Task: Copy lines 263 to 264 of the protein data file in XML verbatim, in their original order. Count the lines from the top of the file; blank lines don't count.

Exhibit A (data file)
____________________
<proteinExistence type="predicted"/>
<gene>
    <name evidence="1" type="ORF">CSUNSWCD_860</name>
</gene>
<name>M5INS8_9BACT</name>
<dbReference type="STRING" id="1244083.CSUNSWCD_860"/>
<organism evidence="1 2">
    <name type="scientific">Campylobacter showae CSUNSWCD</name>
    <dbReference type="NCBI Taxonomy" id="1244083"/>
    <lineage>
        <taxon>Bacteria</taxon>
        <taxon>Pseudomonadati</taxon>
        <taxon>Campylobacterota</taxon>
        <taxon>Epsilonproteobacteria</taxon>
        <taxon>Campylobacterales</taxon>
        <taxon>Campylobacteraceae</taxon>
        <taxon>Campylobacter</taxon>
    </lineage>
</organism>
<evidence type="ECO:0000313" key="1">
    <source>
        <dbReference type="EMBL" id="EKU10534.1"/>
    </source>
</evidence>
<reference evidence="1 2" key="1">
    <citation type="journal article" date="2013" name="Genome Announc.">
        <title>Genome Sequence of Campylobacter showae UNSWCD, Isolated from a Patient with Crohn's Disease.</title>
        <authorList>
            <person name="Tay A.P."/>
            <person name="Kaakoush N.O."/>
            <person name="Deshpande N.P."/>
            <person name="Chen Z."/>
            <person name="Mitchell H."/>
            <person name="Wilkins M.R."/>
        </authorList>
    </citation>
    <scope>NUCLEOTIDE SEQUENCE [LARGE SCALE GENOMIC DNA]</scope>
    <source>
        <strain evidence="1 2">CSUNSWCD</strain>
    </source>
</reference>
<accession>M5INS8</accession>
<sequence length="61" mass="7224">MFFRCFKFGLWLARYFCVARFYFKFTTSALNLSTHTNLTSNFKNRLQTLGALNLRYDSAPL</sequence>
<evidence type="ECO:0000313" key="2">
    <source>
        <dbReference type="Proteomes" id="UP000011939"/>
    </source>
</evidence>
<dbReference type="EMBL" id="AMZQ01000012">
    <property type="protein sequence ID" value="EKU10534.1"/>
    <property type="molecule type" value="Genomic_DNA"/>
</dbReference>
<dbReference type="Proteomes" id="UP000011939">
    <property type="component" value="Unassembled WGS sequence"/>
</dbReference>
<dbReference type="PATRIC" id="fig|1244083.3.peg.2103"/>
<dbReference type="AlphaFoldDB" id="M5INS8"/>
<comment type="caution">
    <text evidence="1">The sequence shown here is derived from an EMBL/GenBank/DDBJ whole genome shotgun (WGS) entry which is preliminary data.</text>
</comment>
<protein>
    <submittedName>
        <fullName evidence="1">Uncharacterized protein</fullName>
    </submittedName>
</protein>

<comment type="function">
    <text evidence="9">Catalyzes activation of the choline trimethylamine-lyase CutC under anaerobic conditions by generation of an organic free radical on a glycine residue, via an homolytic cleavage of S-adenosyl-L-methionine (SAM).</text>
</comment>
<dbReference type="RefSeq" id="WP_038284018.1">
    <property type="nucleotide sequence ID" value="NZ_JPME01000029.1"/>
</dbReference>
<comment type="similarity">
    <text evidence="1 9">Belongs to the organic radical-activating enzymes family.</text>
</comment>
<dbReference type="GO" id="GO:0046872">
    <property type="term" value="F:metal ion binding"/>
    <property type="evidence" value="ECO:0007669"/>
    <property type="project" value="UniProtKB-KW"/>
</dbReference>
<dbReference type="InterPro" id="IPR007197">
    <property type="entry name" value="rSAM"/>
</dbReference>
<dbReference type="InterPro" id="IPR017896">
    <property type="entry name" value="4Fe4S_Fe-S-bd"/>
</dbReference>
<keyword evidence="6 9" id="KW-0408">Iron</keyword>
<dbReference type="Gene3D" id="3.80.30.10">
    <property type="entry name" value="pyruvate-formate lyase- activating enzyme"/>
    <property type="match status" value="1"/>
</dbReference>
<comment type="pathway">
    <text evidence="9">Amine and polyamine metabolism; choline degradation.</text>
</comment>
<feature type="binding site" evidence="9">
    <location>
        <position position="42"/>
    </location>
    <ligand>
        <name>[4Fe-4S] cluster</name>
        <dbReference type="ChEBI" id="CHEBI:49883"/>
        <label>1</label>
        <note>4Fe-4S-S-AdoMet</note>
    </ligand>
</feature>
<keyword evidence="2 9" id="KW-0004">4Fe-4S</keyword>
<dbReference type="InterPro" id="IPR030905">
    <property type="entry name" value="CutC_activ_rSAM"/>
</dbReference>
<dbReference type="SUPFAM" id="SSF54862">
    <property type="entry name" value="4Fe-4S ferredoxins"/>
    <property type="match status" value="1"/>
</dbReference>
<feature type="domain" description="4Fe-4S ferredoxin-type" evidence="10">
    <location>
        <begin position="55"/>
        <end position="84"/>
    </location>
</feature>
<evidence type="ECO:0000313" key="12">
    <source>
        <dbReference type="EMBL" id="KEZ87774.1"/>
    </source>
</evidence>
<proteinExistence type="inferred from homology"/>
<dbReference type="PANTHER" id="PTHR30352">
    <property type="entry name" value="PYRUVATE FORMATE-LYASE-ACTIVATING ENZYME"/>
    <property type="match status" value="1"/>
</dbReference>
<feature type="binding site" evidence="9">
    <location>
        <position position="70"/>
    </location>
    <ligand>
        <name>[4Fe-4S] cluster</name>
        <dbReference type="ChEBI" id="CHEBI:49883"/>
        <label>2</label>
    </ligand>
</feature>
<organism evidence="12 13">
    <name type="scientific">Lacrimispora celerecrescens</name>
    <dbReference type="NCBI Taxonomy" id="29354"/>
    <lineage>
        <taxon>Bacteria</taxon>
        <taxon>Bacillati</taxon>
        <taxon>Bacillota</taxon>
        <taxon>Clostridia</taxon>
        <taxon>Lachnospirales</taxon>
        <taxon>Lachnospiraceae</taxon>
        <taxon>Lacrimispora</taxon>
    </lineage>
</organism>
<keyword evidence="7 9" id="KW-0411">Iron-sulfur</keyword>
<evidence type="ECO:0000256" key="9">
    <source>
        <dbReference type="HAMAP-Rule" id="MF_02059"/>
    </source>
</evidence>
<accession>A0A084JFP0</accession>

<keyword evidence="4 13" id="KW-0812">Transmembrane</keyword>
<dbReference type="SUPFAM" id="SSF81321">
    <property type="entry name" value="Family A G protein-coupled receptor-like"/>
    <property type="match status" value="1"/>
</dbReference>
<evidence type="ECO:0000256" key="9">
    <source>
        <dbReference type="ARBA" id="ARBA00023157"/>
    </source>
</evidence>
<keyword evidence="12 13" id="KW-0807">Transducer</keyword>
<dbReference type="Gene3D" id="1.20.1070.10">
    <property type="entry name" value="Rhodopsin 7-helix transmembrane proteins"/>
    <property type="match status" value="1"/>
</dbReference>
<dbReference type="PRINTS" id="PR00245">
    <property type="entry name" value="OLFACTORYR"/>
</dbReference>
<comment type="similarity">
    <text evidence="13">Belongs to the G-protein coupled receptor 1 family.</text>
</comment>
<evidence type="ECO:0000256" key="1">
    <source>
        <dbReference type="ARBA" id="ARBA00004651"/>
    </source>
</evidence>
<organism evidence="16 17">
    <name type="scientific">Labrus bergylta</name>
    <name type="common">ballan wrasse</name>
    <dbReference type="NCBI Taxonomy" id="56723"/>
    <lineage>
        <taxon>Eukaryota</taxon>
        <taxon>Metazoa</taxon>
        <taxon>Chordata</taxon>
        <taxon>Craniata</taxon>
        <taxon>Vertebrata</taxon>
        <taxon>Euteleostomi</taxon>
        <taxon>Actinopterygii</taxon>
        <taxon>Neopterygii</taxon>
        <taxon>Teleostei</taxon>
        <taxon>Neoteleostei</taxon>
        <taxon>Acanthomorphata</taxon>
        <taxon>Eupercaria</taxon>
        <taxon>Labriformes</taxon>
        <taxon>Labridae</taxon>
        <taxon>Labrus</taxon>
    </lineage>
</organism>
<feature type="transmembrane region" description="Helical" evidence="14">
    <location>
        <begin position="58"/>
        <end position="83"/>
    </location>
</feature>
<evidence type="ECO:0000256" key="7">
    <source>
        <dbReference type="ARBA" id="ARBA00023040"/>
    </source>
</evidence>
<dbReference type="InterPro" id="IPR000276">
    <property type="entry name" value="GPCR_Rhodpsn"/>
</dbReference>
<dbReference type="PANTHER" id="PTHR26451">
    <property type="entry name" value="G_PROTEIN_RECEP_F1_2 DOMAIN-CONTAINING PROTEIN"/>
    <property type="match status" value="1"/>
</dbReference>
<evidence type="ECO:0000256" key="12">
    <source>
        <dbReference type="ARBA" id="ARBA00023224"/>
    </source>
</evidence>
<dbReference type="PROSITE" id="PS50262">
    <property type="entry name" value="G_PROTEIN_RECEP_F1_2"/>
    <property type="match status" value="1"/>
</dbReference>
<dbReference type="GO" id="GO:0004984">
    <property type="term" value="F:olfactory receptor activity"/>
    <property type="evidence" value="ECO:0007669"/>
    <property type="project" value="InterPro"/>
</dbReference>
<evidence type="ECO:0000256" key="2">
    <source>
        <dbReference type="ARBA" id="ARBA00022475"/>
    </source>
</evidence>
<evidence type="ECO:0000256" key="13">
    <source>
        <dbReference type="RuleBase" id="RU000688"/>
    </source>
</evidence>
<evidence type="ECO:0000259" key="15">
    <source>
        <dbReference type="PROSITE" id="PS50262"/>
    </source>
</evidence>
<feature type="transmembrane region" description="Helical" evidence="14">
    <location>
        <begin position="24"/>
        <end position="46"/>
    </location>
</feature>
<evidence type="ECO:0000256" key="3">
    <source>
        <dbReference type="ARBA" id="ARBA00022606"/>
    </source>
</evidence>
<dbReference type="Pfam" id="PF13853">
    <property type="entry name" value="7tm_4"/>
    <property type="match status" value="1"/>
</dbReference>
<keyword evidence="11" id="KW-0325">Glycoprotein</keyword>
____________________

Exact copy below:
    </source>
</evidence>